Export and Import: Export and import items; Export income and import expenditure; Balance of trade and balance of payments; Export incentives; World economic downturn and impact on export and import. Human Resources: Labour force characteristics; Employment by major occupation and industry; Labor market trends in Bangladesh; Formal and informal employment; Strategy for sustainable growth; Literacy and education; Skill development facilities; Manpower export – present status and future potential; Organizations involved in skill training; Major skill development training facilities; Workplace learning; Overseas employment; Prominent trades in overseas employment. Poverty: Dimension of poverty; Rural versus urban poverty; Concept of pro-poor growth; Causes of poverty; Human Poverty Index; Poverty versus economic development; Policies and programs for poverty eradication: PRSP, MDG. Science and Technology: Role in economic development; Role of SPARRSO, BCSIR, BSTI, BANSDOC and BCC; Information technology.
Section – B
  Foreign Aid in Bangladesh: Classification of foreign aid; Importance, demerits and types of foreign aid; Methods of foreign aid; Arguments for project aid; Regional co-operation of SAARC; International co-operation; NGO assistance for development. Budget of Bangladesh: Need for budget; Types; Difficulties in preparing budget; National budget analysis; Criticism and weaknesses of the budget of Bangladesh. Service Sector and Development: Importance of service sector; Service sector and GDP; Contribution to employment: Regulatory framework; Corruption and irregularities in the service sector. Public Private Partnership (PPP): Concept; Need for PPP; Different PPP implementation model; List of PPP projects and organizations involved for implementation; Legal basis for PPP in Bangladesh; Budgetary allocation for the PPP; Scope, benefits and challenges of PPP in Bangladesh.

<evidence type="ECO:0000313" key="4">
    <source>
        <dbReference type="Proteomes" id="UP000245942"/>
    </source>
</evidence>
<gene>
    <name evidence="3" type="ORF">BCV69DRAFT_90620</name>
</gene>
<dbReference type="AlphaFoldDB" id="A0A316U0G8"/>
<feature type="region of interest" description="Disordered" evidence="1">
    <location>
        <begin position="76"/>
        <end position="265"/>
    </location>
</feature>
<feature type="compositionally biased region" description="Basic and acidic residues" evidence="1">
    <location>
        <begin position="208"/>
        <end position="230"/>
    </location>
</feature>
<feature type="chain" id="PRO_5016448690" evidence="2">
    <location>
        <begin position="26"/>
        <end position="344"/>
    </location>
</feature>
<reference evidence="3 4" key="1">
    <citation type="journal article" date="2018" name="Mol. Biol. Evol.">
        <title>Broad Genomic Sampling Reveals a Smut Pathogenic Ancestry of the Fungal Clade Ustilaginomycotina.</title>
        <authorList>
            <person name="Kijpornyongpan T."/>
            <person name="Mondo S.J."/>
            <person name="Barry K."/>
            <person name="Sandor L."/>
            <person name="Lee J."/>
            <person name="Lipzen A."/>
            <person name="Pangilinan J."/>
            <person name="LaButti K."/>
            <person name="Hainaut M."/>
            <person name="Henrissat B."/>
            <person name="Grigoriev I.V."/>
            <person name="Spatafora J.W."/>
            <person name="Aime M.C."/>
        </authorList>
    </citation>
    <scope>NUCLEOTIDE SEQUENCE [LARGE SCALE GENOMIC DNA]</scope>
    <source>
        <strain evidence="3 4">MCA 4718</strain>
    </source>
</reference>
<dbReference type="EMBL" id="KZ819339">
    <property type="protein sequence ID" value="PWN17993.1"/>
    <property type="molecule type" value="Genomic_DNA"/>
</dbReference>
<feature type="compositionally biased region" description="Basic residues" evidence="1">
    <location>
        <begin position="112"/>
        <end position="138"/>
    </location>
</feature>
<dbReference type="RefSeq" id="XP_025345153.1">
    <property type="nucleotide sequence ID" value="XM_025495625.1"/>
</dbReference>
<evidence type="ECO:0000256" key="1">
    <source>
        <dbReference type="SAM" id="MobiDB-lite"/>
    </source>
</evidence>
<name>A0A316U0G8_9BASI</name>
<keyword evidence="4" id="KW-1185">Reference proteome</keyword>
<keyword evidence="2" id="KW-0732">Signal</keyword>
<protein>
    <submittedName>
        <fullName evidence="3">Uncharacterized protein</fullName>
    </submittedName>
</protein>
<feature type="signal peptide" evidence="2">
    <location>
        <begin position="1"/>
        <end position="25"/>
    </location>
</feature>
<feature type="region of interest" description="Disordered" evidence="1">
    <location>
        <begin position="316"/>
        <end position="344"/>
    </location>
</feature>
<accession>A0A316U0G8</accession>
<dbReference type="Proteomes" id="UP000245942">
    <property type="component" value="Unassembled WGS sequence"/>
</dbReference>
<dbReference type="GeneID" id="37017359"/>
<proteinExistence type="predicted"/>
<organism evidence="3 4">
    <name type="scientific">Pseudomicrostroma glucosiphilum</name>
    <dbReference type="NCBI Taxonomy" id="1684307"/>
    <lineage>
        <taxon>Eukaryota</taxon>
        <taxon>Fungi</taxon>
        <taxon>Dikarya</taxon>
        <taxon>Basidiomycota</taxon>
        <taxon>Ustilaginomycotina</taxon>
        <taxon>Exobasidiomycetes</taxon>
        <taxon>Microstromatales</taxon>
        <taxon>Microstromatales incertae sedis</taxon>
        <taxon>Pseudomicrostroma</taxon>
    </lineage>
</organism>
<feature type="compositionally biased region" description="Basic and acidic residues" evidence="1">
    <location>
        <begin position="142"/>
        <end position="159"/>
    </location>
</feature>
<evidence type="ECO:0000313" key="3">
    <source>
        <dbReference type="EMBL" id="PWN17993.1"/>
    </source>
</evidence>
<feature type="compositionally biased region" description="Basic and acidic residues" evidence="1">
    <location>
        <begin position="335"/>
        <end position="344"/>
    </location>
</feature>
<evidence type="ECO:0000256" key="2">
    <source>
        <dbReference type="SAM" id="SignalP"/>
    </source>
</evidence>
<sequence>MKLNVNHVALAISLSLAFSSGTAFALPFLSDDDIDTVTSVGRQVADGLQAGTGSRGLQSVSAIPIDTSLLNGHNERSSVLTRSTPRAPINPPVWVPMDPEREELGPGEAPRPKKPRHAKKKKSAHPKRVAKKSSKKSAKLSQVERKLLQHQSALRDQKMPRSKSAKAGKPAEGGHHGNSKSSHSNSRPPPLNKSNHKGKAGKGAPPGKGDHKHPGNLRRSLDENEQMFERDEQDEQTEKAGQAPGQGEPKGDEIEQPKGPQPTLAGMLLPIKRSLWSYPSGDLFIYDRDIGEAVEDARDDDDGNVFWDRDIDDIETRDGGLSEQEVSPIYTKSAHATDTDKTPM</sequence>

Econ 1201
Macroeconomics I
3  Credit
Course No.: Econ 1201 Credit: 3.0 Year: First Term: Second
Course Title: Macroeconomics I Course Status: Core
Rationale: The course is designed to make the beginners oriented with the basic macroeconomic tools to be used in courses at advanced level.  
Course Objectives: The aim of this course is to: ·           Introduce the students with the basic concepts and tools of macroeconomics. ·           Make the students conceptualize the basic theories in the branch of macroeconomics. ·           Initiate understanding the link between macroeconomic theory and practice. ·           Provide analytical skills to evaluate economic environment and related policy issues.